No player in the Italian League could be considered more important and famous than Bob McAdoo when he signed to play in Milano. It wasn’t just because his brilliant career in the NBA. Unlike many American stars in Italy, he was very known by Italian fans, because his reputation and also because he was playing for the Los Angeles Lakers during a time when NBA games started to become a fixture on Italian TV but the teams broadcasted were always the same, the most important, Lakers included. So McAdoo was a real star, he had played one year for Dean Smith at North Carolina, was drafted with the number 2 pick and was a perennial star in the League. He was the NBA leading scorer three times, he was a 5-time All-Star and in 1975 the league’s MVP playing for the Buffalo Braves. He played also for the Knicks and the Celtics, but those were very difficult years for the historical franchises and Bob developed a label as a talented player, a scorer but a selfish one, a big player but only for mediocre teams.
His career turned for the best toward the end when Pat Riley proposed him to ensure quick points off the bench for the Lakers. McAdoo, used mostly as a sixth man, won two NBA championships in 1982 and 1985, showing his trait as a winning player, a generous and unselfish one, too. That was the player, Dan Peterson decided to bring to Milano. When he left the Lakers, he played briefly in Philadelphia but in the summer of 1986 he was ready to come to Italy. Olimpia didn’t listen to anybody. He was 35, he could’ve been demotivated, but Peterson trusted his guts. And McAdoo was signed. At the end, his development was very similar to the Joe Barry Carroll’s one, but JB was in the middle of his NBA career, stayed one season, came back to the NBA and never again experienced those feelings. McAdoo stayed four years, played for the Grand Slam team, won another European title in his second season and another Italian championship in the third. He felt so good in Italy that in 1990, when the big Olimpia’s cycle identified with D’Antoni and Meneghin finished, he simply moved to Forli where he met his wife Patrizia and also played a couple games in Fabriano.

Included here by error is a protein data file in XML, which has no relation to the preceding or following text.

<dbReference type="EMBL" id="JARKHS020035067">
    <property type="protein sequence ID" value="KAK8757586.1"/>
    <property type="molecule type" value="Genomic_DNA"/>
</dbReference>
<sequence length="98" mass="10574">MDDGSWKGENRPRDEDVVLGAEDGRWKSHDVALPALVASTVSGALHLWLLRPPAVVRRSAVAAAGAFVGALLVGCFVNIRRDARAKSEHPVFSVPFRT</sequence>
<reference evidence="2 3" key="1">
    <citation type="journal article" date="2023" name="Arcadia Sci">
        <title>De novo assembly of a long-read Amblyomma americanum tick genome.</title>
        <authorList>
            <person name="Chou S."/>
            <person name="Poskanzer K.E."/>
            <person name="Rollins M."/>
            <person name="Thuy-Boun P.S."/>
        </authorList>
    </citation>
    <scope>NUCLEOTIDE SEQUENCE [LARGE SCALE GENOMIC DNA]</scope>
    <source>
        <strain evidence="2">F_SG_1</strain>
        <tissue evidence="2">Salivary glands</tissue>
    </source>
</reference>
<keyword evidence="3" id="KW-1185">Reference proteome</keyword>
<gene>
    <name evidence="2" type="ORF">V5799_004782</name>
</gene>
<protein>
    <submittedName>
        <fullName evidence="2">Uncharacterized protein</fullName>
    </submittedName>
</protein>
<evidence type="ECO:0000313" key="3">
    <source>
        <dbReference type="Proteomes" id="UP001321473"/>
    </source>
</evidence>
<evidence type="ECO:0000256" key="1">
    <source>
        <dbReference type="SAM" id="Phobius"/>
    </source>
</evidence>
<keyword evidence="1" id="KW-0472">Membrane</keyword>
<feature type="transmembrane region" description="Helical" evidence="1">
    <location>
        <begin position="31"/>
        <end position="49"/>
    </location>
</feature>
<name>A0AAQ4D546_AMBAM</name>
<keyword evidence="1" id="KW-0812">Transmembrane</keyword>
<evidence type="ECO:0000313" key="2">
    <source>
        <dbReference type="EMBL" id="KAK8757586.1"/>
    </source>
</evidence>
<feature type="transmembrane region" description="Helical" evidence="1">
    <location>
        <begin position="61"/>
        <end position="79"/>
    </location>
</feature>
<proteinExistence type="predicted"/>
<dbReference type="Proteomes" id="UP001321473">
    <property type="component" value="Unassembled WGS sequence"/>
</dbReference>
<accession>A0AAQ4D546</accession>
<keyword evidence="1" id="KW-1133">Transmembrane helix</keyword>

Making him an unforgettable player were not just the big wins or the extraordinary stats (he averaged 27.3 points per game in the Italian league playing 199 games, in Milano he had 28.1 points per game in 1987/88), the mid-range jumper (in 1988 he shot 60.3% from two attempting more than 17 shots per game), his terrific skills, his rebounding efficiency (10.2 per game in his first season) but also the little details demonstrating his unselfishness and winning mentality. The blocked shot he made to preserve the Geneva’s win over Maccabi in the European final in 1987 against Maccabi or even the dive to keep Alberto Tonut from scoring in game 5 of the 1989 Italian league final.
Born in Greensboro, North Carolina in 1951 (25 September), McAdoo played four seasons for Olimpia, wearing the number 15 when in the NBA he used to play with the 11 (not in New York, where he wore the 21). Once he finished playing basketball, he became a coach, in the Miami Heat coaching staff where he won the NBA championship in 2006 (under Pat Riley) and in 2012.